US House passes bill to avert debt default: Senate to process legislation next
The passage of the bill helps the US avert what would have been an unprecedented default on its obligations and an economic crisis.
A rare coalition of centrist Democrats and Republicans came together on Wednesday in the United States (US) House of Representatives to pass the Fiscal Responsibility Act 2023, a legislation that suspends the debt ceiling limit for two years in exchange for spending cuts in the federal budget.
The passage of the bill, a product of an understanding between President Joe Biden and House Speaker Kevin McCarthy, helps the US avert what would have been an unprecedented default on its obligations and an economic crisis. The bill will now go to the Senate where it is expected to pass smoothly.
Overcoming objections from far-Right Republicans, who argued that the spending cuts did not go far enough, and progressive Democrats, who argued that the spending cuts went too far and objected to debt ceiling negotiations itself, 314 Congressional representatives voted for the bill. Among them were 149 Republicans and 165 Democrats. But 71 Republicans and 46 Democrats voted against the bill.
The US had hit its debt limit of $31.4 trillion on January 19. While the Treasury Department had resorted to extraordinary measures since then, it had warned that a failure to suspend the debt limit by June 5 would result in the Us defaulting on its obligations. After prolonged negotiations, Biden and McCarthy struck a deal on Saturday.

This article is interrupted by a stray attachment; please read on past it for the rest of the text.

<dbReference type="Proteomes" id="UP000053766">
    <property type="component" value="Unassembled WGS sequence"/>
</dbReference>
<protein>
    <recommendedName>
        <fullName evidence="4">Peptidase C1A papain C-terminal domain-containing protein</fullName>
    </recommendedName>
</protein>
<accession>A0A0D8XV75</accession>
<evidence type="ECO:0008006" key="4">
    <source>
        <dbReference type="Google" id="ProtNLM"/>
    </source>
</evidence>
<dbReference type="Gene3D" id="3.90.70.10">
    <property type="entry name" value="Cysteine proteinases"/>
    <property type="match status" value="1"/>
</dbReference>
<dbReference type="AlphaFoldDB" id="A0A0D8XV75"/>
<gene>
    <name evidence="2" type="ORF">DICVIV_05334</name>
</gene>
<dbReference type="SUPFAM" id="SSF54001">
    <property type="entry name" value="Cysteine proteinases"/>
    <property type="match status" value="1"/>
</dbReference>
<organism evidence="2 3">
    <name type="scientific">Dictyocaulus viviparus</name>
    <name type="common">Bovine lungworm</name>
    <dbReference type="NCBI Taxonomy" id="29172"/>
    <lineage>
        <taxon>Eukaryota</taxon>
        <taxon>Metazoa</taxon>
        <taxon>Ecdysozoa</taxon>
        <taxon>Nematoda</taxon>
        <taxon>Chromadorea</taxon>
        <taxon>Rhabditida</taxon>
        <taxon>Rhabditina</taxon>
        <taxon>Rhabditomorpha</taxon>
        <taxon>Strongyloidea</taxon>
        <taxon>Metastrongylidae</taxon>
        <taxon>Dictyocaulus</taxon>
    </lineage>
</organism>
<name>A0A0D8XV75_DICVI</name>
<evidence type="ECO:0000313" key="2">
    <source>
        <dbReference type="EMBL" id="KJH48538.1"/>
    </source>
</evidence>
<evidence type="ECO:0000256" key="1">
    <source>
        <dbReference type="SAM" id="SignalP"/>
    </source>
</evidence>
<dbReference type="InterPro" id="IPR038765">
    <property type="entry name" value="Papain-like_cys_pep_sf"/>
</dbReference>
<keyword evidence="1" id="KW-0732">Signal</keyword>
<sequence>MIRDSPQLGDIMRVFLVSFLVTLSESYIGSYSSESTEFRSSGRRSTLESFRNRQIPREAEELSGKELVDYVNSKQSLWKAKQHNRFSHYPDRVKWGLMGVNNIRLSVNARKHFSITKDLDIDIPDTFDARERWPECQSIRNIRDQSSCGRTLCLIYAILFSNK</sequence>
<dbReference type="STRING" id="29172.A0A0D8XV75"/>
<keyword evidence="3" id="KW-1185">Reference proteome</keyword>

This rested on Republicans agreeing to suspend the limit till 2025 and Democrats agreeing to add work requirements in case of certain categories of welfare recipients, returning unspent funds from the pandemic relief package, cutting additional funding for tax enforcement, and enabling easier permissions for energy projects, among other measures.
In a statement, Biden said, “The House took a critical step forward to prevent a first-ever default and protect our country’s hard-earned and historic economic recovery. This budget agreement is a bipartisan compromise. Neither side got everything it wanted. That’s the responsibility of governing.”
Thanking McCarthy, Biden reiterated that his agreement with the Republicans protected “key priorities and accomplishments” of the past two years, including the spending commitments under the Inflation Reduction Act, Social Security, Medicare, and Medicaid. “I urge the Senate to pass it as quickly as possible so that I can sign it into law, and our country can continue building the strongest economy in the world,” Biden said.
McCarthy hailed the vote as a win and claimed that he had pushed the Democrats to engineer the “greatest savings” in American history. In a statement, the House Republican leadership said, “Taxpayers will save an estimated $2.1 trillion, and Congress will spend less money next year than this year for the first time in a decade — without adding new taxes on families.”